food, food, food… and drinks!

More (Portuguese) food and drinks!

For starters, nearly every confeitaria (and there are a lot in Porto) has these Pastel De Nata:

Very sweet and very good! Also Bifana is popular kind of dish. It’s more or less like a dry hamburger where sometimes the meat is kinda chopped:

The next dish is very popular here in Porto, I’m not sure it is because of its taste (because it’s not THAT good) or because it is just fills very well. It’s called Francesinha and looks for me like a deluxe Croque Monsieur

The next one we all know, it’s the famous Port wine which I really started to appreciate while living here in Porto:

The next drink is not the best but for me is a good replacement licor for making Tiramisu. The drink is called Amêndoa or Licor de Amêndoa:

Finishing the project

Last few week I had to spend quit a bit more time on the project as I wanted to make sure the basic functionality was there. I changed some parts of the code, did some performance testing, tuned the code a little bit and yesterday I put it into a state I think is good enough to show. Here is more or less an overview of  the software architecture:

software architecture

It’s more or less the same as the drawing you saw before. One of the differences is that the console application is now an application on its own plus the server IO back-end is more or less programmed as a service which automatically loads at boot. This way security rules can be applied, although they have not be implemented at this stage. The console app talks to the back-end server through TCP/IP and uses the same classes and methods as the front-end website when interacting with the XBee network. Regarding the front-end webserver, in the end I remained using the Jetty webserver. Altough it is still not performing very well, it does with it is supposed to do and I can’t find a solution which can be used as easily as the current one. Loading web pages still takes some time, but since this is more a research project than a product design I think concluding that “the functionality is doing what we hoped for” is good enough. Below you’ll find a screenshot of the analog values page which got a small interface update since my last screenshot of it. Notice the labels that get displayed when hovering one of the samples.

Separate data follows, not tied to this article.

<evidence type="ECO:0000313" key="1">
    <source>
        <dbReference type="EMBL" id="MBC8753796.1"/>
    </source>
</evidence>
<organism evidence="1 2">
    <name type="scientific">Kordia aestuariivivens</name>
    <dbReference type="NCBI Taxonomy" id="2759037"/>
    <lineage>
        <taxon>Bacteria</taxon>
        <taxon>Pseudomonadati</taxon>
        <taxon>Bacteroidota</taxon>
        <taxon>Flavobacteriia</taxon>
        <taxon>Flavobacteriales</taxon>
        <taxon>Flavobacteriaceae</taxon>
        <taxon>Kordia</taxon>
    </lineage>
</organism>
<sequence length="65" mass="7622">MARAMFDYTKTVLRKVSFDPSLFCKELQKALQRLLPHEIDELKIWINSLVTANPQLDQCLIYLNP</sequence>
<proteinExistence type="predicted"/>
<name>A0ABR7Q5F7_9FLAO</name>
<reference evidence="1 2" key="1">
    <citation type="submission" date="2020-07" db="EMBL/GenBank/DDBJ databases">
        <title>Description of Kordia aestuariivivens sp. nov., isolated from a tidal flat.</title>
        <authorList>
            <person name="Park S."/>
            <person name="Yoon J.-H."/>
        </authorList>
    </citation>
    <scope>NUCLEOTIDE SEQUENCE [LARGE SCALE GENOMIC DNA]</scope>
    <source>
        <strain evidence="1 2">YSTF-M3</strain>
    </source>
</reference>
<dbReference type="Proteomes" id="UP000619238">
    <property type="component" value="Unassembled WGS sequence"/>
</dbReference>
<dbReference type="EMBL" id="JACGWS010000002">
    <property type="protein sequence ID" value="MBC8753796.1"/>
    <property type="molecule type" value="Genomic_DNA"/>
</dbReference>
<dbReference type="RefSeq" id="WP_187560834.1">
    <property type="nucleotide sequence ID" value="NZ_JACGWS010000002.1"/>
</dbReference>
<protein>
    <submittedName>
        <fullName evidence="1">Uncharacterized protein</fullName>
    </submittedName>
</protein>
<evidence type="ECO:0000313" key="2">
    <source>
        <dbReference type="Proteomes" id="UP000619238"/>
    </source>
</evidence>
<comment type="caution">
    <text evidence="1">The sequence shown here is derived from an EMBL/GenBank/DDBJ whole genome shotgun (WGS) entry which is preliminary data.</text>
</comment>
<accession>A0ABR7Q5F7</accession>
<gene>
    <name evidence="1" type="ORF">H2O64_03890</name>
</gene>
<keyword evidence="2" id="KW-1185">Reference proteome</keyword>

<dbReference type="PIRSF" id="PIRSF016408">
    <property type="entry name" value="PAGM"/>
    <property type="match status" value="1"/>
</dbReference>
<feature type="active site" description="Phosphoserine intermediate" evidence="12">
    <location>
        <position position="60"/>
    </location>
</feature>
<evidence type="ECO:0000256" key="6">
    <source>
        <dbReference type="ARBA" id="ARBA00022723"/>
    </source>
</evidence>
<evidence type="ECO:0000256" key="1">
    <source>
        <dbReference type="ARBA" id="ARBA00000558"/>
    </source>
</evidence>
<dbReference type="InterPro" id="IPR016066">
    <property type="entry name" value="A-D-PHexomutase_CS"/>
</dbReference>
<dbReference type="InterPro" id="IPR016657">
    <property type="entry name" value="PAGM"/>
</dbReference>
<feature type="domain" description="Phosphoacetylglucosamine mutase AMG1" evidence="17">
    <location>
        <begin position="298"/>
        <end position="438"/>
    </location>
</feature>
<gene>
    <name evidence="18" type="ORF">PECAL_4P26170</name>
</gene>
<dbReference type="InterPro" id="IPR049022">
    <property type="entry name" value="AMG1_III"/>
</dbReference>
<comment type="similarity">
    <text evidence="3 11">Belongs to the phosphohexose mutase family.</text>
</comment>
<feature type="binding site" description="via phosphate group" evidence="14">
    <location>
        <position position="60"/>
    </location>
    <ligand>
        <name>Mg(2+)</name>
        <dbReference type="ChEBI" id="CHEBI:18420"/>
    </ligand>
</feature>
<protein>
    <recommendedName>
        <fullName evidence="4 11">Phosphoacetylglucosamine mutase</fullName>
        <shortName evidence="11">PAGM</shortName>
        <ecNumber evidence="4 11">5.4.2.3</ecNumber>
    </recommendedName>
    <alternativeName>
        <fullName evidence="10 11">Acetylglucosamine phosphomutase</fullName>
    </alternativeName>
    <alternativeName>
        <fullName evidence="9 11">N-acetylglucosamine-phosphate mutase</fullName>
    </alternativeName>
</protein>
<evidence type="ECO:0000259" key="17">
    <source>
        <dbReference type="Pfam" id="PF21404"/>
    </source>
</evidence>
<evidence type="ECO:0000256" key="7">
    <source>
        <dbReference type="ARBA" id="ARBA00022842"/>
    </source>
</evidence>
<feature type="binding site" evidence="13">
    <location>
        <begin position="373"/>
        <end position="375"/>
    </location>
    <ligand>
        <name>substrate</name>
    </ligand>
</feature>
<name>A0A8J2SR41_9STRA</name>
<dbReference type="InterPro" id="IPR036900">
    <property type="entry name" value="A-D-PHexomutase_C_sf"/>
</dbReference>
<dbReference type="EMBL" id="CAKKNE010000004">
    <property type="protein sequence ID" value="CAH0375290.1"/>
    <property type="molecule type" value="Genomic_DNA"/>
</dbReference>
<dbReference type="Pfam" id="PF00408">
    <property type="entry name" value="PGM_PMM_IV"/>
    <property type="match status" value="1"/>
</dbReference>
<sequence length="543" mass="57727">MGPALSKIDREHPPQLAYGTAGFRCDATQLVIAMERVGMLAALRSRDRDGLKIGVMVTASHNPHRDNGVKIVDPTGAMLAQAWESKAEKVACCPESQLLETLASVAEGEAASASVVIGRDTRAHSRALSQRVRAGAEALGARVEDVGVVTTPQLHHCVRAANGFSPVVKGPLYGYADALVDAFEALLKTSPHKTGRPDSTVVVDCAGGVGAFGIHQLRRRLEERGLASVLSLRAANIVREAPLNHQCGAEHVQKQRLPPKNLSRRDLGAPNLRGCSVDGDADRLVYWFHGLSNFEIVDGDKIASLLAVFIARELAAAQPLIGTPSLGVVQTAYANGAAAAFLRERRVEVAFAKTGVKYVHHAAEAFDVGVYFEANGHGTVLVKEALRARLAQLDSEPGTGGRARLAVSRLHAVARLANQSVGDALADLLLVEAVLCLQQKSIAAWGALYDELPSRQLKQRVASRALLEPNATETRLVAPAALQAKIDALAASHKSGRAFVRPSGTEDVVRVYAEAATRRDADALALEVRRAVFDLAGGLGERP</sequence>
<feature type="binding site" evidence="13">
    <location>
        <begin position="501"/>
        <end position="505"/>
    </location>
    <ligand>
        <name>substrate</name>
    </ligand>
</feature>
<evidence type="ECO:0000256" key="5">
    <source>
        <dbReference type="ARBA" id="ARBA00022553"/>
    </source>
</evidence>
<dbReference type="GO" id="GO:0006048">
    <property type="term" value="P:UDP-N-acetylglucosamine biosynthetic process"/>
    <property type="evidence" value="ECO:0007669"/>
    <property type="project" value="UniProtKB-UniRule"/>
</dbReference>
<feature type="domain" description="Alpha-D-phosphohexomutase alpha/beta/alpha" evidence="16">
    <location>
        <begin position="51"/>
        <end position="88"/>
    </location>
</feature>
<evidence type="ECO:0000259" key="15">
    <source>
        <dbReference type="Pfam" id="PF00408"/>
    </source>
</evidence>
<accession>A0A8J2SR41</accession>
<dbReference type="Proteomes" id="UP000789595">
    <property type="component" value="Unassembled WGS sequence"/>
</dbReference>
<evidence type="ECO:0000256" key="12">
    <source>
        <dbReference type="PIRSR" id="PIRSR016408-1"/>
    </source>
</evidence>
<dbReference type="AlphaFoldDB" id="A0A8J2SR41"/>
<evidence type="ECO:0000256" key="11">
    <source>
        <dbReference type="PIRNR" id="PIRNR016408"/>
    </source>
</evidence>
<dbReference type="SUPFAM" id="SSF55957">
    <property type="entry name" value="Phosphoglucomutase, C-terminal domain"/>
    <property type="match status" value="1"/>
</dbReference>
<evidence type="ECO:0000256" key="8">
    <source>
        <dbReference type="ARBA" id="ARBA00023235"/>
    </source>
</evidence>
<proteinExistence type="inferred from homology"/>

webapp3

New in the front-end website is this “Command line” page which does exactly what you think it will do: allow the user to send commands to the XBee network. The back-end server has been upgraded to maintain a list of connected devices (with a timeout value of 1 hour) and so we can query the connected devices at all time. A dropdown box is filled with all connected devices and list of all available AT commands is also displayed as a dropdown box. The parameter box can be filled in optionally. In the picture below you see a demonstration of using the front-end ‘command line’. In the previous form submit we selected a node, selected the D1 command and filled in no parameters. After hitting the submit button the D1 command is send to the node which will then reply with its configuration value of the D1 register. Next the page loads as the one seen in the picture below and displays the value of the D1 register. As you see the value is 5 which means the D1 register is configured as digital high output. Next I filled in 4 in the parameter field, the dropdown boxes automatically select the same command from before when the pages loads and so when I would now push the submit button the D1 command with parameter 4 would be send to the remote XBee node which will then be configured as digital low output. To make a long story short, the led that was connected to the remote XBee on pin D1 was once lighted on but has now been turned of through our front-end website.

webapp5

At this moments I’m finalizing my report which should be finished on friday, with next week my final presentation about what I’ve been doing past few months. Wish me luck because if all goes well I can call myself Professional Bachelor in ICT from then on!!